“MCP is at a level of maturity where we are ready to take it from our project spheres into operational mode. However, before taking that step we felt a strong need to clarify exactly what is being offered and what is being offered is a connectivity platform – not a storage cloud,” he says at EfficienSea2’s website.
The decision to change the name was taken by the development forum behind the MCP, which includes the two European projects EfficienSea2 and STM Validation, and the Korean SMART-Navigation Project.
You can read more about the change and how MCP will continue to enable efficient, secure and reliable information exchange in and around the maritime sector at the website of EfficienSea2.
The EU-funded EfficienSea2 project (ES2), which aims to implement innovative and smart solutions to support efficient, safe and sustainable traffic at sea, has undertaken a full-scale simulation of a wide variety of e-Navigation solutions.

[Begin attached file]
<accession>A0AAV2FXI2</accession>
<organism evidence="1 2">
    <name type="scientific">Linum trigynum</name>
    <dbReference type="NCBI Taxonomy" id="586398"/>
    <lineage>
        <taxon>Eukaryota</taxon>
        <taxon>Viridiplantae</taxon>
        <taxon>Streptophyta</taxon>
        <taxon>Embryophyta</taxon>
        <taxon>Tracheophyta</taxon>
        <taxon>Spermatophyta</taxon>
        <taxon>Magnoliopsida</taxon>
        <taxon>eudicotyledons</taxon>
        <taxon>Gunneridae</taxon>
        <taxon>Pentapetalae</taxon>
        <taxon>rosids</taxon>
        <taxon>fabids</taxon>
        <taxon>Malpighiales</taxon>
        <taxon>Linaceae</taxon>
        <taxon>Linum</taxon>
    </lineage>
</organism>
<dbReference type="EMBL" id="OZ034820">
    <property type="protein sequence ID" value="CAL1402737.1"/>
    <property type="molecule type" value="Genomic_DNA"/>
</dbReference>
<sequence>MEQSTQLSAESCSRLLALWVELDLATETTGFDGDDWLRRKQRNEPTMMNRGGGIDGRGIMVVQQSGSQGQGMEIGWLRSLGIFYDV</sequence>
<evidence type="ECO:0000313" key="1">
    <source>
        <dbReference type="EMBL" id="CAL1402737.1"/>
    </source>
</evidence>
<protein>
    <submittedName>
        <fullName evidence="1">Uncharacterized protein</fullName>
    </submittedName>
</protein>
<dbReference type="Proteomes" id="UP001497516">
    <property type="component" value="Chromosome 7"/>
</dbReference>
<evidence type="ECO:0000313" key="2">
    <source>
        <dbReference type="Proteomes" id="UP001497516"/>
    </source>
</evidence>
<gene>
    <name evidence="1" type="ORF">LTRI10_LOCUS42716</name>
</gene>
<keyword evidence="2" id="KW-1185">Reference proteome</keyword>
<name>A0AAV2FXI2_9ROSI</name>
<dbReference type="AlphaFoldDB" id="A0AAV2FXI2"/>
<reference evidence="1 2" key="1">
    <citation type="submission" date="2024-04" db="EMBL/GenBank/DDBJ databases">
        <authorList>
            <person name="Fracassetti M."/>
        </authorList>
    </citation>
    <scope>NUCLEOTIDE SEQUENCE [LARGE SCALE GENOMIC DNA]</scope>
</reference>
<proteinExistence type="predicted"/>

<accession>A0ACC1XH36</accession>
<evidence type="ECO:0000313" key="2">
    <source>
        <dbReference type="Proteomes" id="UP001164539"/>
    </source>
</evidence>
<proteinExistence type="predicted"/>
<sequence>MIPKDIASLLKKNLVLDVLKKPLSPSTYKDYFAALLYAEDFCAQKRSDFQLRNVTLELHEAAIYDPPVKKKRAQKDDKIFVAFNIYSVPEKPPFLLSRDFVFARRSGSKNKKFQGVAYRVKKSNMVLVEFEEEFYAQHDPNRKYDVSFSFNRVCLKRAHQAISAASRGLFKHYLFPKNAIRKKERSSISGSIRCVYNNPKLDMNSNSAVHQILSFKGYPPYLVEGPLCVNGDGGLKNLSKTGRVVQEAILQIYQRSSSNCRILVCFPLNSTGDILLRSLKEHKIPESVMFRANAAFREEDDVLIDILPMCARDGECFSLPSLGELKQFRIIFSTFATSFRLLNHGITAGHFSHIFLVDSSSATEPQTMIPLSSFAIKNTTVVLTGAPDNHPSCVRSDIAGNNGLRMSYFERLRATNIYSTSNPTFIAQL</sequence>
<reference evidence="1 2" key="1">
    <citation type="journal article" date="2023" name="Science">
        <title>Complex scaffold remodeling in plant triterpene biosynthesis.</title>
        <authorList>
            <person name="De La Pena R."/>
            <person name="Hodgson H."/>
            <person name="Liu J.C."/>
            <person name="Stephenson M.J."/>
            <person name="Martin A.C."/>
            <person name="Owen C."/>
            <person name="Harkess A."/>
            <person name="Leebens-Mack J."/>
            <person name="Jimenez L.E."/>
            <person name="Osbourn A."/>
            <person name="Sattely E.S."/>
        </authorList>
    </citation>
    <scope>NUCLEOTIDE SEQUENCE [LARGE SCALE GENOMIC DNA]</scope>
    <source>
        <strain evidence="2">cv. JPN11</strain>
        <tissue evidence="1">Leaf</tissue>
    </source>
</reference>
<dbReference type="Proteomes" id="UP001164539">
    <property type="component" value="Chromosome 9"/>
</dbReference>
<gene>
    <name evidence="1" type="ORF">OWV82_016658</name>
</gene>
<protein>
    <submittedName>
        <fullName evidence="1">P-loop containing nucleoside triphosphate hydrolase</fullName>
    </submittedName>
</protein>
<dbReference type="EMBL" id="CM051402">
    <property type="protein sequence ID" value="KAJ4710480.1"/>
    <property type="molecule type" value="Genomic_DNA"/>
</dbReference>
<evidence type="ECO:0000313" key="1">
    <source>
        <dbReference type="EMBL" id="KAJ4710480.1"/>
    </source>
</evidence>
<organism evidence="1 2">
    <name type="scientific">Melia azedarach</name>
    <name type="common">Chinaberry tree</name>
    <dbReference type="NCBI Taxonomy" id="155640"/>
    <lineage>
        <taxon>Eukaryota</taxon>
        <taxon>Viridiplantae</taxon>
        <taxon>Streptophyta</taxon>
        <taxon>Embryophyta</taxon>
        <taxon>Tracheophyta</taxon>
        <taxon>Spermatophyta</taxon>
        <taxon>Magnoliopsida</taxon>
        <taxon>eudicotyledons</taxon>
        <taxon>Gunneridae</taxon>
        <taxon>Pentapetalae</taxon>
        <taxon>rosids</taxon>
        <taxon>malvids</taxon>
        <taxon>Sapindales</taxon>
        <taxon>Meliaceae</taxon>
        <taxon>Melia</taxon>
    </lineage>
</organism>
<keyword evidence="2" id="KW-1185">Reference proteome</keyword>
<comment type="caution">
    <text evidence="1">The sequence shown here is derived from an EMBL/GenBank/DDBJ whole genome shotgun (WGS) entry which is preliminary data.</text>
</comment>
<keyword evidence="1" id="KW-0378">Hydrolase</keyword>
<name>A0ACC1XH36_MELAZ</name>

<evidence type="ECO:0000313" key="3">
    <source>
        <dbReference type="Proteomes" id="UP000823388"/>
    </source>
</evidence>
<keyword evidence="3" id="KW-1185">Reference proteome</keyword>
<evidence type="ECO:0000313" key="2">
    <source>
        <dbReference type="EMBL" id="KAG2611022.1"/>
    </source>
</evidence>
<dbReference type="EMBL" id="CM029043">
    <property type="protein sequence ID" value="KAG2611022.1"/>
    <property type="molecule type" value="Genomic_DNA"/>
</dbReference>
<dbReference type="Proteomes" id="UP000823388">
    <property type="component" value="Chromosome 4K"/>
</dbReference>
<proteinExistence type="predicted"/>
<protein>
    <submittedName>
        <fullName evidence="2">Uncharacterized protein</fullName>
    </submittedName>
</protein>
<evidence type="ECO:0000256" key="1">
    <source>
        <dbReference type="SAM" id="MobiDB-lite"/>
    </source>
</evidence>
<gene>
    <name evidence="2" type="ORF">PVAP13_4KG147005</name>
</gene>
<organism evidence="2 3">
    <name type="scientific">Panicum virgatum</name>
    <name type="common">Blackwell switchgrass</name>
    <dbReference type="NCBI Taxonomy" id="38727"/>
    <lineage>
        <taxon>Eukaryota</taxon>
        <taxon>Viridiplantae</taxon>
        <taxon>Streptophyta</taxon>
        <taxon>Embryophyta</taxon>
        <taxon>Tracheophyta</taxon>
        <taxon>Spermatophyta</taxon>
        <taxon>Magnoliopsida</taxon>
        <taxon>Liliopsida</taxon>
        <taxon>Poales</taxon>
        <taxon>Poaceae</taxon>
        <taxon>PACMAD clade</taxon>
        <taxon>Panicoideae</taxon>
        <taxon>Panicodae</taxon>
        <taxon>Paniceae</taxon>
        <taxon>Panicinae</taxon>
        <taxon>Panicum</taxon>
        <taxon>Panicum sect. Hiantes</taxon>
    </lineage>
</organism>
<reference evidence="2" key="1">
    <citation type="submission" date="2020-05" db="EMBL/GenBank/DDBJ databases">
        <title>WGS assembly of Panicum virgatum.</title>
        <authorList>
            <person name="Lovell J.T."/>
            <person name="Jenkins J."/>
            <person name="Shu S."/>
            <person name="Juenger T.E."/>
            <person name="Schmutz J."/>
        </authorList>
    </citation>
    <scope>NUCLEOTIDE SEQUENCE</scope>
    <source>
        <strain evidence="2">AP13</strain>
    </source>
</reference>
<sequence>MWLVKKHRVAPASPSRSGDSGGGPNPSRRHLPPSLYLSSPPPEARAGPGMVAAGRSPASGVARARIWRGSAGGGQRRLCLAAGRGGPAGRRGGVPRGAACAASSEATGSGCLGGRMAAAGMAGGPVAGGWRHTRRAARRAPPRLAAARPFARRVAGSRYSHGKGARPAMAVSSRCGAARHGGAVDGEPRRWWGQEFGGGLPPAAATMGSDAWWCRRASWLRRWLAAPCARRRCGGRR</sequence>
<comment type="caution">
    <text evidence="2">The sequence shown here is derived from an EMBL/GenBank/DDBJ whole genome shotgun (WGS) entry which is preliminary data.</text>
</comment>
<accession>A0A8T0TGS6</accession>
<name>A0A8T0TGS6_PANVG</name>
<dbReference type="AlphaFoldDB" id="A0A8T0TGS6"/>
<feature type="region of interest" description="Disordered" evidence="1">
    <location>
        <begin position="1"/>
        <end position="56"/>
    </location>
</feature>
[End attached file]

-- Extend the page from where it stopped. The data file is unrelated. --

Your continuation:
Chalmers University of Technology in Sweden, one of the ES2 partners, ran the simulations over 4 days using 8 navigators. The navigators used a range of e-Navigation services including digitalized Navigation Warnings and an interactive VTS-reporting system in a full mission bridge simulated environment. The navigators planned their route before entering the simulator and had access to the BalticWeb tools to assist them. This web-based tool was used during the simulation to present new services to the mariners. As a demonstrator for e-Navigation solutions it provides an example of ES2 solutions in an ‘easy to use’ map-based platform which is easy to adapt for presentation on other maritime platforms making use of the Maritime Cloud – the centerpiece of the ES2 project.